As the Previous Lubavitcher Rebbe explained, the lesson of Pesach Sheini is that it is never too late to correct the past and return to G-d. It also emphasizes the power of a Jew's initiative. When a Jew cries out, from the depths of his soul and with a genuine desire to fulfill G-d's will, G-d listens to his plea and grants his request.
There is an additional message of Pesach Sheini. What, in fact, was the cause of the ritual impurity which excluded some Jews from participating in the sacrifice? The Torah states: "There were people who were defiled by contact with the dead and were unable to offer the Passover sacrifice on that day." According to one opinion in the Talmud, these Jews were involved in the mitzva of burying a dead person found on the roadside who had no known relatives to do so. Even a kohen (priest) and even a High Priest - neither of whom is normally permitted to come in contact with the dead - is obligated to defile himself by burying the dead person.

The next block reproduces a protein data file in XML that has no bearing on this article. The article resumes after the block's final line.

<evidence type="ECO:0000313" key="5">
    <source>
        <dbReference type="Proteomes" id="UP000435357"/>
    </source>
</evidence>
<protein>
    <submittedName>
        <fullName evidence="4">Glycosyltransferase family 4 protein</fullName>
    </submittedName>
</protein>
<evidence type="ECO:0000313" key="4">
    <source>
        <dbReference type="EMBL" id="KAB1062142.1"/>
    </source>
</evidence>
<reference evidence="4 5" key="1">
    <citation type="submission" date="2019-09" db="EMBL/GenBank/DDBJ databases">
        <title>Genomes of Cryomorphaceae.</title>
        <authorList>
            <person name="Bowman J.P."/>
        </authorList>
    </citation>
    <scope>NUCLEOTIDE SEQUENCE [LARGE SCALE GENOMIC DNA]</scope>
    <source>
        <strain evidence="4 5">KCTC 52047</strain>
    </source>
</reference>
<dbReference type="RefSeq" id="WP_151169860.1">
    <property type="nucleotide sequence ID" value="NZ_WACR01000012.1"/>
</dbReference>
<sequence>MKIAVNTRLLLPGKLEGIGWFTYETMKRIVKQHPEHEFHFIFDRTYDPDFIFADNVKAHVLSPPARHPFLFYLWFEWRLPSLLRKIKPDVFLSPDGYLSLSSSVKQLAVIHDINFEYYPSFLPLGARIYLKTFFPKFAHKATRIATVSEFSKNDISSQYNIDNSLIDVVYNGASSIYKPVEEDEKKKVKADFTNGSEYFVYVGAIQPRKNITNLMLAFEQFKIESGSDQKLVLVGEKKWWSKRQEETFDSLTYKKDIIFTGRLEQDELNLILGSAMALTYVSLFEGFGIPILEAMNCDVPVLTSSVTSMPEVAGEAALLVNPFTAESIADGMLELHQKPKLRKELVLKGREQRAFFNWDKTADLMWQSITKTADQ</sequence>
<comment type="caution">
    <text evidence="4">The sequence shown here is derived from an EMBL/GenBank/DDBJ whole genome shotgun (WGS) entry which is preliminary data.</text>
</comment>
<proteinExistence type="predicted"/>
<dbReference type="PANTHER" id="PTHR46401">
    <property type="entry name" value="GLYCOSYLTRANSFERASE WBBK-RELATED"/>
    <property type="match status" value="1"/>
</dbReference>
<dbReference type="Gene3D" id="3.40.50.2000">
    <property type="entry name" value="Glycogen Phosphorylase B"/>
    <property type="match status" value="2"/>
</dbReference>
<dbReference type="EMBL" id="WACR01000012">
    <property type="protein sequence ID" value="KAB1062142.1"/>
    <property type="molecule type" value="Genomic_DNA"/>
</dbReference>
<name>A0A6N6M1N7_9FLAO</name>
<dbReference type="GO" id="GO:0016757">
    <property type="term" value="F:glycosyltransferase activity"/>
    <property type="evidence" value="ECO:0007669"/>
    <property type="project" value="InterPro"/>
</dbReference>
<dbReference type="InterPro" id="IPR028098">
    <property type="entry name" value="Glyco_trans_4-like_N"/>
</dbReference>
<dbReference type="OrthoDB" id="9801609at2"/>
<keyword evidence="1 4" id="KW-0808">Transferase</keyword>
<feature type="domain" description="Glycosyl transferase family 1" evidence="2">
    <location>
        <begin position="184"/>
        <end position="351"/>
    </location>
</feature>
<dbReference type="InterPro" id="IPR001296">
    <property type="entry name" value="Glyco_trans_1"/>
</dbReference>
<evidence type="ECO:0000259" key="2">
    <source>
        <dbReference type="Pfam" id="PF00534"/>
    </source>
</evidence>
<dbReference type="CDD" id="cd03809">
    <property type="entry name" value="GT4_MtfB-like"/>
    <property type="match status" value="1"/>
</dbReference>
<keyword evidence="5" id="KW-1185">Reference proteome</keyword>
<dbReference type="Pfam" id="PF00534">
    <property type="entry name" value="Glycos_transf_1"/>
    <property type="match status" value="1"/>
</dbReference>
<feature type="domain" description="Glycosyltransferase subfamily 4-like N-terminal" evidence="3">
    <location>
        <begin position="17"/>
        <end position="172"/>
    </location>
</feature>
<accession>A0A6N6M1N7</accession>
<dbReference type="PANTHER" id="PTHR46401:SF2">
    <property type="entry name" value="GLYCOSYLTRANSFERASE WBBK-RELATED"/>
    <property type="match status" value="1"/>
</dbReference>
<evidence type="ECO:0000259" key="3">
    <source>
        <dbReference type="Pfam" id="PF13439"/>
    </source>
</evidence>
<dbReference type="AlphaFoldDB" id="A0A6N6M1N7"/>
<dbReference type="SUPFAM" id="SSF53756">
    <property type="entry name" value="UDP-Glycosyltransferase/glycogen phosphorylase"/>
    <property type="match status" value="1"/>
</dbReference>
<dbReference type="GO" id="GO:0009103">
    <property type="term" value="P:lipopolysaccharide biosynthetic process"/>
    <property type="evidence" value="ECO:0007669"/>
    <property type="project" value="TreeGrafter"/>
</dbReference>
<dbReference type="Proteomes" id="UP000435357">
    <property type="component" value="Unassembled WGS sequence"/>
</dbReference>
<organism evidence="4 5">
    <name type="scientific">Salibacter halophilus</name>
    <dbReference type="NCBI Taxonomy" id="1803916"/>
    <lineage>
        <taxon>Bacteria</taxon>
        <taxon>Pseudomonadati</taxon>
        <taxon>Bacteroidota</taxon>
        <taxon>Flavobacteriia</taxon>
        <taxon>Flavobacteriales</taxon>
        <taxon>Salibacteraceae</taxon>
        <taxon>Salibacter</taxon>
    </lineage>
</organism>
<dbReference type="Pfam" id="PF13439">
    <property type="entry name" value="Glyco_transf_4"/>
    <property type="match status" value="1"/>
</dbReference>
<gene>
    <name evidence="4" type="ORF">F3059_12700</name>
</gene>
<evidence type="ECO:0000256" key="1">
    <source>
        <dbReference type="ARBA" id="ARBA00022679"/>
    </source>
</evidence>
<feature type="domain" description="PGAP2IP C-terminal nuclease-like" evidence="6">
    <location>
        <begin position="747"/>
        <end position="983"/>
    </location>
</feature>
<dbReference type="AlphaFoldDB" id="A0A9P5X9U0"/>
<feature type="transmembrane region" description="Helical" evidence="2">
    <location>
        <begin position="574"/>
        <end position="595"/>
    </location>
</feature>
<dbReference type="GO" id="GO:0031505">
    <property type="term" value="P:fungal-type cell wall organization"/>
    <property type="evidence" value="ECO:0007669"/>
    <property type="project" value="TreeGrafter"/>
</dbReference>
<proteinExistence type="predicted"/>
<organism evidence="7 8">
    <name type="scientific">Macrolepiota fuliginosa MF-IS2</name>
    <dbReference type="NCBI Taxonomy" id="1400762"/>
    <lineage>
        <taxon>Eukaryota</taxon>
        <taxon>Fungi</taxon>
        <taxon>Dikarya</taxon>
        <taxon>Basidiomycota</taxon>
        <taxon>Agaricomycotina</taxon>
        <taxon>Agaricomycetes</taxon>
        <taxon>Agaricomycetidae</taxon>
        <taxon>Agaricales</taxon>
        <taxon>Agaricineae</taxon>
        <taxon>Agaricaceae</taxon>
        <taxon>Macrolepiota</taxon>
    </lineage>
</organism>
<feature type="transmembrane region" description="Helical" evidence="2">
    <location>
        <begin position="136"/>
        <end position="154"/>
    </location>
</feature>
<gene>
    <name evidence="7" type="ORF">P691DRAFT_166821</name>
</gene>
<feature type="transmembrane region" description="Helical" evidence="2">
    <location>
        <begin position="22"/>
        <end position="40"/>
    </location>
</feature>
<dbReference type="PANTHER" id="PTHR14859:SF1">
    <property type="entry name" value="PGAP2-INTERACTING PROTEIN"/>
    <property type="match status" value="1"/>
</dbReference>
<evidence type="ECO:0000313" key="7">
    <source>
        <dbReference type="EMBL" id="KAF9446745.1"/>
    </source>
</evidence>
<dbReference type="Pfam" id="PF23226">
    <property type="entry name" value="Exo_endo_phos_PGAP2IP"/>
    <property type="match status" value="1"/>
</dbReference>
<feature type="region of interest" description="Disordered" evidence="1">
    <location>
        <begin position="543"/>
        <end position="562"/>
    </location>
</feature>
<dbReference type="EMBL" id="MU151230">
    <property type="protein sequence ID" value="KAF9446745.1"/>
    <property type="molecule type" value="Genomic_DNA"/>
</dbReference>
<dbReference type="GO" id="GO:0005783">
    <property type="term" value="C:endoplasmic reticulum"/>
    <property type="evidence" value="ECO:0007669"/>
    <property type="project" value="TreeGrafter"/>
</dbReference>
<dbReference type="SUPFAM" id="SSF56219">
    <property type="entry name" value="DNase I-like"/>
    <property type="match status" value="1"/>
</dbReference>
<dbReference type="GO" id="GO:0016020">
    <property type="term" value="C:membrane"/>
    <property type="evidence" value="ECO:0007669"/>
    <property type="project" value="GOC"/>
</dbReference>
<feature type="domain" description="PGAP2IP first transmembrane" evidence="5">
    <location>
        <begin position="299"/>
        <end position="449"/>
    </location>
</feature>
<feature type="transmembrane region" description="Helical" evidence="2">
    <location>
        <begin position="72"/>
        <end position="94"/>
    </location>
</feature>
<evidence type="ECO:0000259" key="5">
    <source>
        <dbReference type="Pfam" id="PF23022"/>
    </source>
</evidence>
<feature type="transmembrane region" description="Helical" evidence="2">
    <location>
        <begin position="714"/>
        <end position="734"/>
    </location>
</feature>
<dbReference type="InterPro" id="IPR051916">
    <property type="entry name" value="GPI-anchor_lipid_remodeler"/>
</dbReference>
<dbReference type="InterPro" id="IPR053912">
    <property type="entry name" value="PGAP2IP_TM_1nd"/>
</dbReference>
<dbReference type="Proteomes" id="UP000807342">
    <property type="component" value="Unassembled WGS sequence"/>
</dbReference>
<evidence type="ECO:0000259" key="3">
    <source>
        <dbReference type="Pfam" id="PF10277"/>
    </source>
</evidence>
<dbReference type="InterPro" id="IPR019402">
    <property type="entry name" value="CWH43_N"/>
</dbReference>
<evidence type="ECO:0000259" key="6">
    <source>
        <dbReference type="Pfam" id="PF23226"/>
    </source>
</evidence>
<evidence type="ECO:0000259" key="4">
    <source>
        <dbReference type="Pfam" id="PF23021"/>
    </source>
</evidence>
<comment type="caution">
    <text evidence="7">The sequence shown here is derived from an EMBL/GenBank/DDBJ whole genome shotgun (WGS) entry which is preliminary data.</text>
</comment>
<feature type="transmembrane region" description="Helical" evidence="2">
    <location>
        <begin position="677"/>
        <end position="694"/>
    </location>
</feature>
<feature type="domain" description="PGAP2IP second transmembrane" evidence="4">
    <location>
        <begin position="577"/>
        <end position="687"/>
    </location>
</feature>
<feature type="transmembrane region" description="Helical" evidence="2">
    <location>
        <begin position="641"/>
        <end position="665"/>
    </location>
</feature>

This concept applies on a spiritual plane, as well. When we encounter another person who is spiritually "lifeless" we are obligated to get involved with him, even if it takes us away from our own spiritual pursuits.
Ultimately, Pesach Sheini teaches us that we must never despair or give up on ourselves, on others, and especially in inundating G-d with our demand that He send us Moshiach immediately.
This week we read two Torah portions, Acharei and Kedoshim. Acharei, begins with the words, "And G-d spoke to Moses after the death of the two sons of Aaron." Nadav and Avihu, both of whom were truly righteous men, were consumed by a great fire. Why did they deserve such a harsh punishment?
The Midrash offers some reasons why Nadav and Avihu died: They entered the Holy of Holies without permission; they performed their service without wearing the required priestly garments; they were not married and thus had no children. But what was so terrible about these infractions that it brought about their premature deaths?